• Tajikistan



    Having declared its independence in 1991, Tajikistan’s economy demonstrated record growth rates averaging nearly 9% per annum during the 2000s. Classified as a “low income” country, Tajikistan’s GNI per capita has doubled between 2006 and 2010, increasing from US$400 to US$800. Although economic growth fell to 3.9% in 2009 during the peak of the financial crisis due to a drastic fall in remittances and foreign direct investment (FDI), a timely response and generally good macroeconomic management helped the country to recover slowly. Nevertheless, the country remains the poorest in the region of Eastern Europe and Central Asia, with a “medium” Human Development Index (HDI) of 0.607, placing Tajikistan in 127th place of 187 countries. The country faces significant development challenges.

    • Poverty and inequality
    • Lack of employment opportunities, labour migration, and heavy reliance on remittances
    • Weak public administration
    • Skills gap


    • Product concentration, weak competitiveness, low productive capacity and trade deficit
    • Market concentration and WTO accession
    • Limited access to finance
    • Cumbersome regulatory and business environment
    • Weak physical infrastructure
    • Underdeveloped quality management infrastructure


    The overarching long-term development goal of Tajikistan, as defined in the National Development Strategy of the Republic of Tajikistan for the Period to 2015, is to strengthen social and political stability and to achieve the economic prosperity and social well-being of the people of Tajikistan in an environment shaped by the supremacy of the principles of a market economy, freedom, human dignity and equal opportunities.

    With a view to successful achievement of this overarching goal, the main priorities are to:

    • Improve the public administration system in accordance with the requirements of a market economy, and create a modern, professional civil service;
    • Improve management of government finances, tax administration, the macroeconomic planning, forecasting and statistics system, monetary policy and the financial sector;
    • Develop administrative-territorial governance and form a full-fledged local self-government;
    • Reform the judicial and law enforcement systems in accordance with democratic principles;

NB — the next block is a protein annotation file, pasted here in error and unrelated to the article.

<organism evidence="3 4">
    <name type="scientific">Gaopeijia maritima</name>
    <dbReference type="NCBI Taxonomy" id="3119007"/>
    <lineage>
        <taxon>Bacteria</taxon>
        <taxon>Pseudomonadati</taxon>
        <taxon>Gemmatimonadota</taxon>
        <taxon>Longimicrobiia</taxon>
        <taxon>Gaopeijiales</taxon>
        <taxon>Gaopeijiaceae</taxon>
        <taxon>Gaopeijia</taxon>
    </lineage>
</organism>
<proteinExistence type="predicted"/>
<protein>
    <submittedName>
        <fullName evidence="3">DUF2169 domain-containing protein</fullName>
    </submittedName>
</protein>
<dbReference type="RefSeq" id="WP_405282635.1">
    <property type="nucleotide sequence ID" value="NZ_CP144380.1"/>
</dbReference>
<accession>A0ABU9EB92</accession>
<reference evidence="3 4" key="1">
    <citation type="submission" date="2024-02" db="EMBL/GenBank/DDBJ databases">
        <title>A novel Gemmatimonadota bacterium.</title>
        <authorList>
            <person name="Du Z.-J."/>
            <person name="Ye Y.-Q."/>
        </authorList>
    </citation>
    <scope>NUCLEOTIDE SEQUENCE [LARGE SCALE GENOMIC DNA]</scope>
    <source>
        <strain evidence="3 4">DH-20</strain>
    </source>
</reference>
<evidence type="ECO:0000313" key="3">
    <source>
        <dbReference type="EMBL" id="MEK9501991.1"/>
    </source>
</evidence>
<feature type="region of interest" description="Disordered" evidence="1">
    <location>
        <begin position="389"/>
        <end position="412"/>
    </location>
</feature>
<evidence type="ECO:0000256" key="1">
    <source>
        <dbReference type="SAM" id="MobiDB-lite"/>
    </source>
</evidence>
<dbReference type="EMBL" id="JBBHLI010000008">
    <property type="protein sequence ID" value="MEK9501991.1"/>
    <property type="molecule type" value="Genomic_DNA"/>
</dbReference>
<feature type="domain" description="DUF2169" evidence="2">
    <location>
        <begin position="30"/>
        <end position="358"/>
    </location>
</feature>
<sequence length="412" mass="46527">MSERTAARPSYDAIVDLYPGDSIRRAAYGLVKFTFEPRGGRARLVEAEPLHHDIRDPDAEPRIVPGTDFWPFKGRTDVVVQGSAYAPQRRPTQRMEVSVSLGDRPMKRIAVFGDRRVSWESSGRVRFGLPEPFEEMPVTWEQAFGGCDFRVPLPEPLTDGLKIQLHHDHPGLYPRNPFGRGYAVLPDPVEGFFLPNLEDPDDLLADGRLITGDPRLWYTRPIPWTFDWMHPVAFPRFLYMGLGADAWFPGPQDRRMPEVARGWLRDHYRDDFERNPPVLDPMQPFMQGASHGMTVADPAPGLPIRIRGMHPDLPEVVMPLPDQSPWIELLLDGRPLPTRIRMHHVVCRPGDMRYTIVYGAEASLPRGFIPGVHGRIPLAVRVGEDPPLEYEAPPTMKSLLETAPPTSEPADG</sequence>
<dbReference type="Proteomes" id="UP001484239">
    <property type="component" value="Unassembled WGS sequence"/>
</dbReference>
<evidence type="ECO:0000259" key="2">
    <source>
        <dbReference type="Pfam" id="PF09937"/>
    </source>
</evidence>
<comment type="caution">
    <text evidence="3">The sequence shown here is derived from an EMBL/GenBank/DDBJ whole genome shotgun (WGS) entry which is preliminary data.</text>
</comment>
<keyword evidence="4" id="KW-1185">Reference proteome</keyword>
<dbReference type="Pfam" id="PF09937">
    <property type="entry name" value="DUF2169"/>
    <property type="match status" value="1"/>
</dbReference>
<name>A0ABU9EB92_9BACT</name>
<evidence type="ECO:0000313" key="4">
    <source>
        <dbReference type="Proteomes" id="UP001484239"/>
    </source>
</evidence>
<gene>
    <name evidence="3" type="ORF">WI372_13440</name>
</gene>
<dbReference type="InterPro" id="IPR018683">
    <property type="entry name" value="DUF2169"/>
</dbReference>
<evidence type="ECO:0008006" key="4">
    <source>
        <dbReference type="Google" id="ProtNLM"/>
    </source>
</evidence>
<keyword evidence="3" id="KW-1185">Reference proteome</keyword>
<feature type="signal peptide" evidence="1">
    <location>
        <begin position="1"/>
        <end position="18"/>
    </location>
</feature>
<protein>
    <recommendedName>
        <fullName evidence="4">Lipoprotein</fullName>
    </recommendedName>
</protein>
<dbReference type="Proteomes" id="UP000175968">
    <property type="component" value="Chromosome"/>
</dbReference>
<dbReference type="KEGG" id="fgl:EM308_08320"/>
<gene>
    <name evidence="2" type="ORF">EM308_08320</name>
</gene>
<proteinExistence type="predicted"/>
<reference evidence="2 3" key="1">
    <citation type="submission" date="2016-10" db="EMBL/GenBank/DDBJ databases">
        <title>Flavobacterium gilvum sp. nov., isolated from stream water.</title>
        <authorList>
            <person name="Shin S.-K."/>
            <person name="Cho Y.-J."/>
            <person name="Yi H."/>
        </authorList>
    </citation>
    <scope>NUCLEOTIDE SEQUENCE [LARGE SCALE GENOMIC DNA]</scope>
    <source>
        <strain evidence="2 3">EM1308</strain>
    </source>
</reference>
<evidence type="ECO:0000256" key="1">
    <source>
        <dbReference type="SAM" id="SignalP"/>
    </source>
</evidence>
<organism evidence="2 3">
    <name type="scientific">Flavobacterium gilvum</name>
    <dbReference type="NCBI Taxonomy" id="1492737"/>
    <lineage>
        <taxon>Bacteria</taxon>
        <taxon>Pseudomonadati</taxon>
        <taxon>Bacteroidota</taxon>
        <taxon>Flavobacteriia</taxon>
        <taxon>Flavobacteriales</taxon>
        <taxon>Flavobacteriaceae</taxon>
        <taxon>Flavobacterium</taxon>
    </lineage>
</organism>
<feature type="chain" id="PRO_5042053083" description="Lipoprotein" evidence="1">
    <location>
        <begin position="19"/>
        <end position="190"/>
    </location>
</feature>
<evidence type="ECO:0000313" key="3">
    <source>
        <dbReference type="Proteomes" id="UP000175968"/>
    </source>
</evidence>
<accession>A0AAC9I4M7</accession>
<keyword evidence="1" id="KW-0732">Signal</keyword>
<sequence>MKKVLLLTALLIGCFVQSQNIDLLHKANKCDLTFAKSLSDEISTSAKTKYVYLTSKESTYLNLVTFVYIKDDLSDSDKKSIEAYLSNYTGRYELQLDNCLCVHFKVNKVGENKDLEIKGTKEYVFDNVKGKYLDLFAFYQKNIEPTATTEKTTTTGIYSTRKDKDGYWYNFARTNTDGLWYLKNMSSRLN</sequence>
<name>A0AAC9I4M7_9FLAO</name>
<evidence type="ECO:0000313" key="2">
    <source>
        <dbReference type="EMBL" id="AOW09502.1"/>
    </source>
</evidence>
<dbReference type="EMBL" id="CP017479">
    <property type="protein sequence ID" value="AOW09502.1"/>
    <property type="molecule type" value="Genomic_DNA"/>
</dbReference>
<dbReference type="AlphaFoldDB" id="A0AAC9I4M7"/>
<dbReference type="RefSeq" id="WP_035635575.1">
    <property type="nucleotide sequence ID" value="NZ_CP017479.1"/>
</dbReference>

• Diversify the economy and enhance export potential;
    • Reinforce legislation to improve the investment and entrepreneurial climate;
    • Better organize procedures for regulating the activities of economic entities under all forms of ownership;
    • Expand support for business;
    • Further develop regional cooperation; and
    • Integrate into the global partnership system.

    ITC’s trade promotion programmes in Tajikistan have helped boost fruit and clothing production, created jobs for women and reduced poverty levels, according to the country’s deputy minister of economic development. ITC’s partnership with the Tajik government has resulted in increased exports of products that are competitive in global markets.

    Trade and Tariff Graphs

    Graphs of the country’s export markets, its export performance in a key sector and tariffs exporters of a sample product face.
    Trademap sample Trademap sample: The map uses color codes to illustrate the relative size of different markets in the overall exports of the country shown in pink.
    Trademap sample Trademap sample: The vertical axis shows import values by key importing countries, while the horizontal axis shows export values by the country for the same sector. I.e. the country has gained market share in the case of an importing country at the bottom right of chart and lost market share for countries top left. The size of circles is proportional to market size.
    Market access map sample Market access map sample: The world map shows trade values and tariff levels for a key export product by importing countries. Color codes indicate protection levels. Red circles denote trade volumes.

    Trade and Investment Data

    Detailed data on the country’s export performance, key imports and foreign investment, grouped by product and service categories (HS and BOP).

    Trade Information Sources

    A listing of country specific print and online publications on trade related topics. Includes information from both ITC and external sources.

    Trade Contacts

    The most important trade contacts, including importers’ and exporters’ associations, trade support institutions, trade promotion organizations and institutions providing business development assistance.